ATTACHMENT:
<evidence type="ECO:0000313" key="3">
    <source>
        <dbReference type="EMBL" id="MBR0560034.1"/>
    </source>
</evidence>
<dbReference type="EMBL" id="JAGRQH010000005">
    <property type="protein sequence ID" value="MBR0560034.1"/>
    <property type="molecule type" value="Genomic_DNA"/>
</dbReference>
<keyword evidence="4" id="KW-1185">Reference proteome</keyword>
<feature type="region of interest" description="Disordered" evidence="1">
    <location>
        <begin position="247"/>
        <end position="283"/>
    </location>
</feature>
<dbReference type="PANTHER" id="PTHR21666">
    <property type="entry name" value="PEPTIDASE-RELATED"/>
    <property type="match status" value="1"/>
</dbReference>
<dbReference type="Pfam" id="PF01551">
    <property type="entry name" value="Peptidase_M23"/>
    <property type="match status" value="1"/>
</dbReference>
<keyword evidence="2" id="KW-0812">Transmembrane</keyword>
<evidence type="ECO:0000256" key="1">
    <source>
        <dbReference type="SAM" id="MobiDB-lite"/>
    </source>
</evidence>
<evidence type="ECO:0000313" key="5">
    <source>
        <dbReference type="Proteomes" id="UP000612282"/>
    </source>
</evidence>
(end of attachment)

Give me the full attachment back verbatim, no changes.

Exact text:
<evidence type="ECO:0000313" key="3">
    <source>
        <dbReference type="EMBL" id="MBR0560034.1"/>
    </source>
</evidence>
<dbReference type="EMBL" id="JAGRQH010000005">
    <property type="protein sequence ID" value="MBR0560034.1"/>
    <property type="molecule type" value="Genomic_DNA"/>
</dbReference>
<keyword evidence="4" id="KW-1185">Reference proteome</keyword>
<feature type="region of interest" description="Disordered" evidence="1">
    <location>
        <begin position="247"/>
        <end position="283"/>
    </location>
</feature>
<dbReference type="PANTHER" id="PTHR21666">
    <property type="entry name" value="PEPTIDASE-RELATED"/>
    <property type="match status" value="1"/>
</dbReference>
<dbReference type="Pfam" id="PF01551">
    <property type="entry name" value="Peptidase_M23"/>
    <property type="match status" value="1"/>
</dbReference>
<keyword evidence="2" id="KW-0812">Transmembrane</keyword>
<evidence type="ECO:0000256" key="1">
    <source>
        <dbReference type="SAM" id="MobiDB-lite"/>
    </source>
</evidence>
<evidence type="ECO:0000313" key="5">
    <source>
        <dbReference type="Proteomes" id="UP000612282"/>
    </source>
</evidence>